It is, of course, theoretically possible that there really was a parental complaint about wizardry, and that a dim-witted local school official decided to fire a substitute based on one parent’s crazy complaint, and that the district made up a bunch of accusations against the substitute after the fact in order to cover up what had happened (all of which is alleged by the fired substitute).

If so, I can only say that the schools in Pasco County are amazingly responsive to their parents. Do you suppose they have a big phone bank to call every parent at home every night and get approval for the next day’s lesson plan and lunch menu?

Kudos to Tampa Channel 10, which seems to have done the most follow-up work on this story, and to the few other media outlets doing their jobs.

The NYT Bully

April 24, 2008

A month ago the New York Times (NYT) carried on its front page the story of “a boy the bullies love to beat up, repeatedly.”  The story was heart-breaking and appealed to everyone who’s been bullied or worried about their children being bullied — that is, almost everyone.  The piece led to appearances on CNN and the Today Show by the boy, Billy Wolfe, countless articles in papers around the country, a flood of sympathetic letters to the NYT, and outrage in the blogosphere.

Billy Wolfe lives in my town, Fayetteville, Arkansas, and some of the incidents described in the article occurred at a school my children attend (although Billy is older and is now at the high school).  The story didn’t fit with what I know about Fayetteville schools. 

Sure enough, a little more than a week after the NYT article, the Northwest Arkansas Times (NAT) disclosed the existence of a police report on Billy Wolfe that suggests that he may have been the bully, or at least played a significant part in instigating the assaults.  The NAT reporting on the police report contains allegations that Billy harassed a student confined to a wheelchair with muscular dystrophy by sneaking up behind him and screaming to aggravate the disabled boy’s sensitivity to noise, by bouncing a rubber ball against the disabled boy’s head, and by calling him “stupid” and a “retard.”  The police report provides further context on the assaults described in the NYT.  One allegedly occurred after Billy called a boy who had just moved from Germany and whose mother had just died of cancer a “”gay [expletive ] German” and then called his “deceased mother a vulgar name. ”  Another incident allegedly occurred after Billy pushed another student.  Billy was accused of picking on other kids, stealing, and intimidating those that he picked on against telling the teacher.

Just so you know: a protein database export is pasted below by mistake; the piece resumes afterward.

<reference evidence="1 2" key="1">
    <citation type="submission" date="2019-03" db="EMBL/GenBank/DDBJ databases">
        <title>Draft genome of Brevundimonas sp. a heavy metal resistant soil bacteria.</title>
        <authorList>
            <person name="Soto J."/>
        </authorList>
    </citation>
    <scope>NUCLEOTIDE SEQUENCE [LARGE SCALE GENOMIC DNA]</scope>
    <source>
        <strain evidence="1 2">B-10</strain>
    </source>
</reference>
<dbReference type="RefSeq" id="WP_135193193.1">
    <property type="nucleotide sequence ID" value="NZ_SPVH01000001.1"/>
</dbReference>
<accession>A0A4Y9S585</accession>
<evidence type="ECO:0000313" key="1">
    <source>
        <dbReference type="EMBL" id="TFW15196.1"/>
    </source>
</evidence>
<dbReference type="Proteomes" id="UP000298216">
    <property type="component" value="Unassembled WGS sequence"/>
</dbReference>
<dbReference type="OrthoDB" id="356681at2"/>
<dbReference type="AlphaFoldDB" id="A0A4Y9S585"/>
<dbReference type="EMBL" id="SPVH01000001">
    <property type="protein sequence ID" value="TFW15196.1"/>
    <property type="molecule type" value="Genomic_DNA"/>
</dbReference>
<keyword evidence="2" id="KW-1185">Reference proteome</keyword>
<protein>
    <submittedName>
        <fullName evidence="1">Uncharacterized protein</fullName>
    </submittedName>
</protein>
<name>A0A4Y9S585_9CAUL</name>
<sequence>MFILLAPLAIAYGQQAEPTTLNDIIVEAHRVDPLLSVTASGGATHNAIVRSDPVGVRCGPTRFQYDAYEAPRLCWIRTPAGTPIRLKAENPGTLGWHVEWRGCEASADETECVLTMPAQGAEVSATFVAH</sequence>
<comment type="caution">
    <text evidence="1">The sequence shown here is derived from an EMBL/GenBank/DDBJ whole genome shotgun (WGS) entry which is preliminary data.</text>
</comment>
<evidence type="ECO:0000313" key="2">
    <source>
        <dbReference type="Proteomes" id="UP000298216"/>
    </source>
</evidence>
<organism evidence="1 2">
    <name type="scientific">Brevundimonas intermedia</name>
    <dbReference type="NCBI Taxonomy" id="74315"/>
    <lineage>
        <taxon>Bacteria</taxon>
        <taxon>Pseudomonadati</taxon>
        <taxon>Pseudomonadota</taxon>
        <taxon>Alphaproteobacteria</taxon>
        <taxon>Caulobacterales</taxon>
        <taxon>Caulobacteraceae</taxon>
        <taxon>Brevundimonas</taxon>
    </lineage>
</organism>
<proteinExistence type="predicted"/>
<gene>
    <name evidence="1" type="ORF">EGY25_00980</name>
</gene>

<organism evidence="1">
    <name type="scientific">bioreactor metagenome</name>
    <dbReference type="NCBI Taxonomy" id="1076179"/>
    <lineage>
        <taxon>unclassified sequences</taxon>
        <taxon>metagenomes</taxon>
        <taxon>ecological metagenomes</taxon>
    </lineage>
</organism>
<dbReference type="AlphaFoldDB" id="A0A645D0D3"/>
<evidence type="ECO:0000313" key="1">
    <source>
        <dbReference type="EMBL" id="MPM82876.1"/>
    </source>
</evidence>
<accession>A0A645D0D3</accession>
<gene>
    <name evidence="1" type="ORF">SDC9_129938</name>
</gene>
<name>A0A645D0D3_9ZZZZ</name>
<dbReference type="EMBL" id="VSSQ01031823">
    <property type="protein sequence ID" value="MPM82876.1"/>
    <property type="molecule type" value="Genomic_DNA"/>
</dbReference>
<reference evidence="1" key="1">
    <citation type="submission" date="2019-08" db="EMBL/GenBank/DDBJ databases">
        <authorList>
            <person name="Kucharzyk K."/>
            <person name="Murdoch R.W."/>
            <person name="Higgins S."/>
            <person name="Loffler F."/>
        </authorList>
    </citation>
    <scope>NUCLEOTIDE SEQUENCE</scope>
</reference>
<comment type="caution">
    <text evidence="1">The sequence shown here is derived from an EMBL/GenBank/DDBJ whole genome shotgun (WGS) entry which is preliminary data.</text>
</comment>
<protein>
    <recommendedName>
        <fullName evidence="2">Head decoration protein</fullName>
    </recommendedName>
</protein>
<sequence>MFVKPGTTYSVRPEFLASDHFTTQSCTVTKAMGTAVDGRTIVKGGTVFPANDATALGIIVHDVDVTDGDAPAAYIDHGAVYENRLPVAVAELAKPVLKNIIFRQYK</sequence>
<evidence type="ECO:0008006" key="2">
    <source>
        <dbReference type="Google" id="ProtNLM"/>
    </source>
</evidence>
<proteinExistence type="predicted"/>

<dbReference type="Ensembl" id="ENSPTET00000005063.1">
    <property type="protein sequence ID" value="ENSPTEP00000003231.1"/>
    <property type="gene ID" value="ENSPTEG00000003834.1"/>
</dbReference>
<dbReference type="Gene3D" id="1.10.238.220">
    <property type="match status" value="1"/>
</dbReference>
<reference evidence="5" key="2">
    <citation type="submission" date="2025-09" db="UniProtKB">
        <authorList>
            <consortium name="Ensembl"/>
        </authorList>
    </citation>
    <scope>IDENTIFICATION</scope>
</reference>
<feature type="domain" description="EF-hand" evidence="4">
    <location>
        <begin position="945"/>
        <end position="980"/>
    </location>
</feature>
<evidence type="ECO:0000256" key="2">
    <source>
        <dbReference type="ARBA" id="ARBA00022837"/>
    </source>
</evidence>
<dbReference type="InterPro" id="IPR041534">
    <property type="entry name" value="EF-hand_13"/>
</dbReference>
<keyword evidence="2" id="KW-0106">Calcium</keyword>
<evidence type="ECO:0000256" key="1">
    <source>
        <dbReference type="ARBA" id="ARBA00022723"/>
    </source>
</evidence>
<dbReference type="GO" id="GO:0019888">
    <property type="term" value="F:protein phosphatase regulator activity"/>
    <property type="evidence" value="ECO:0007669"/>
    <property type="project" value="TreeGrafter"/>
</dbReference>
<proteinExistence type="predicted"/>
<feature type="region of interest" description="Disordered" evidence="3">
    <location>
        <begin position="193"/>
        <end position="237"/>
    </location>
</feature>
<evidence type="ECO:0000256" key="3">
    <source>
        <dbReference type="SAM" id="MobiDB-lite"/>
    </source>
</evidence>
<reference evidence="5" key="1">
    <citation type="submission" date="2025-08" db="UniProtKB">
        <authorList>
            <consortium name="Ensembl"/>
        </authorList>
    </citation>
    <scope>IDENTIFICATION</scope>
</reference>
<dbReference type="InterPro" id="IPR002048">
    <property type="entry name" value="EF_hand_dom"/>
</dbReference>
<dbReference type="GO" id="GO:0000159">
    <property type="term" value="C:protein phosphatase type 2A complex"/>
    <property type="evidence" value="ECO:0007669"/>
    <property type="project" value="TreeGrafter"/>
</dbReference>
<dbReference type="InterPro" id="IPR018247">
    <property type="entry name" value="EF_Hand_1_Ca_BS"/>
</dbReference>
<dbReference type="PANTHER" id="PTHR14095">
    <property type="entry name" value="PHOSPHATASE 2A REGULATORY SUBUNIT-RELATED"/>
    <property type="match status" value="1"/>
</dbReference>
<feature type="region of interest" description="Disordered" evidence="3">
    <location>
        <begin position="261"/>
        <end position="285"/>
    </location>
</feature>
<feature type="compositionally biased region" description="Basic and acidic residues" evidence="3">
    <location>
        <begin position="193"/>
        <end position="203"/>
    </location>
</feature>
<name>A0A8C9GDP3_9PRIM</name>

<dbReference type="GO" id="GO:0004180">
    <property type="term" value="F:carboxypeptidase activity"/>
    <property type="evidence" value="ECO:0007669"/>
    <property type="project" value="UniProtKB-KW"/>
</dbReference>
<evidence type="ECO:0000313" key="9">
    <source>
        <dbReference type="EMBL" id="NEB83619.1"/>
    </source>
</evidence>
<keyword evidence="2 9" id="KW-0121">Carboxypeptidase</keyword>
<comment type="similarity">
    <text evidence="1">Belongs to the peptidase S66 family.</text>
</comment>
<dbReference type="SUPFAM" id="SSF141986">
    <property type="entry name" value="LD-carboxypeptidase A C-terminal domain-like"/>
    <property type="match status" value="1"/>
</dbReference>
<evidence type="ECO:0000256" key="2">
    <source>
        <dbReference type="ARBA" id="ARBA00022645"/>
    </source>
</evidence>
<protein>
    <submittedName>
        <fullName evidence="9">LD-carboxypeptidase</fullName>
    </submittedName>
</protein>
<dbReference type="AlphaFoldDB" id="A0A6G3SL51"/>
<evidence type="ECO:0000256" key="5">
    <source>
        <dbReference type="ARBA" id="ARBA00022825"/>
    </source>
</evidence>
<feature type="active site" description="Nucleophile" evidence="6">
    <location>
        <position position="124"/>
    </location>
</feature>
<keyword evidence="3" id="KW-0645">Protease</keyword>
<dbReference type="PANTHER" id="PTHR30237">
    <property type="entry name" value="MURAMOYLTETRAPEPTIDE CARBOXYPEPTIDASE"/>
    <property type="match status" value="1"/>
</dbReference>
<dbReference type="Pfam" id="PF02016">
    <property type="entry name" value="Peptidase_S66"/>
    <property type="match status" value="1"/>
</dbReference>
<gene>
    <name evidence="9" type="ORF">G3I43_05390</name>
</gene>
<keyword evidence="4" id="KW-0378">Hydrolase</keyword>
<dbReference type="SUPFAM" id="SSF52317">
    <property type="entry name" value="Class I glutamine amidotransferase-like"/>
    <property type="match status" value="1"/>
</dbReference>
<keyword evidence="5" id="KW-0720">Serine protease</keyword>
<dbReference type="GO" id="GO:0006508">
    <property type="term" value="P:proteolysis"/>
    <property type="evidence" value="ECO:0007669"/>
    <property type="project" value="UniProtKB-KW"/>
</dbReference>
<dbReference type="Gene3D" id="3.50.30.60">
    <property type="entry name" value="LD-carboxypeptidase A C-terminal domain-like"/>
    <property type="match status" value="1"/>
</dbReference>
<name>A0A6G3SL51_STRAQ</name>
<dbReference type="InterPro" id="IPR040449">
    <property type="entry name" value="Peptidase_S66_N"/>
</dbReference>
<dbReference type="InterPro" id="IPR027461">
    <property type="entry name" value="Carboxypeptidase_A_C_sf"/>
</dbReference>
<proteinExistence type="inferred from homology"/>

But the NYT article by Dan Barry makes no mention of the police report or the details contained in it.  Nor did Dan Barry’s reporting uncover any of the information from the interviews contained in the Northwest Arkansas Times article.  Instead, Barry simply writes, “It remains unclear why Billy became a target…”  He also declares, “[Billy] has received a few suspensions for misbehavior, though none for bullying.”  It seems the NYT reporter either somehow missed the existence of the police report or decided not to include its contents in his piece.  Either way, it is very sloppy reporting.  I sent an email to the Public Editor of the NYT asking if Barry had seen the police report, and, if he had seen it, why he chose not to include it in his article.  Other than a form letter I’ve received no reply.

Of course, regardless of what Billy may have said to other students, it is wrong for them to hit him.  Furthermore, even if Billy has been a bully of others doesn’t mean that he is not himself being bullied.  And Fayetteville schools deserve some blame for not being on top of this situation better.  But the more complicated picture that emerges after learning of the information in the Nothwest Arkansas Times but excluded from the NYT, is one that looks like school fighting and conflict and not necessarily bullying.  Bullying implies a relatively clear hierarchy of victim and assailant.

But a newspaper article about conflict and some fighting in a small school district in Arkansas wouldn’t have been front page news in the NYT.  Perhaps that’s why Dan Barry preferred his Lifetime Channel movie-version over the more complicated version that the facts seem to support.  Perhaps it wasn’t ambition but laziness that distorted Barry’s article.  Finding the police report and collecting all of the interviews found in the NW AR Times article would have required — uhm — reporting.  It was much easier to take the story that the Wolfes’ attorney was peddling.  And yes, the Wolfes are suing some of the other students and are planning to sue the school district.  Barry’s article may read like a plaintiff’s brief because there actually is a plaintiff’s brief out there.

Others in the blogosphere have covered this story very well.  In particular, see my Manhattan Institute colleague, Walter Olson’s post at  Blogger Scott Greenfield is quoted there with a pretty harsh assessment: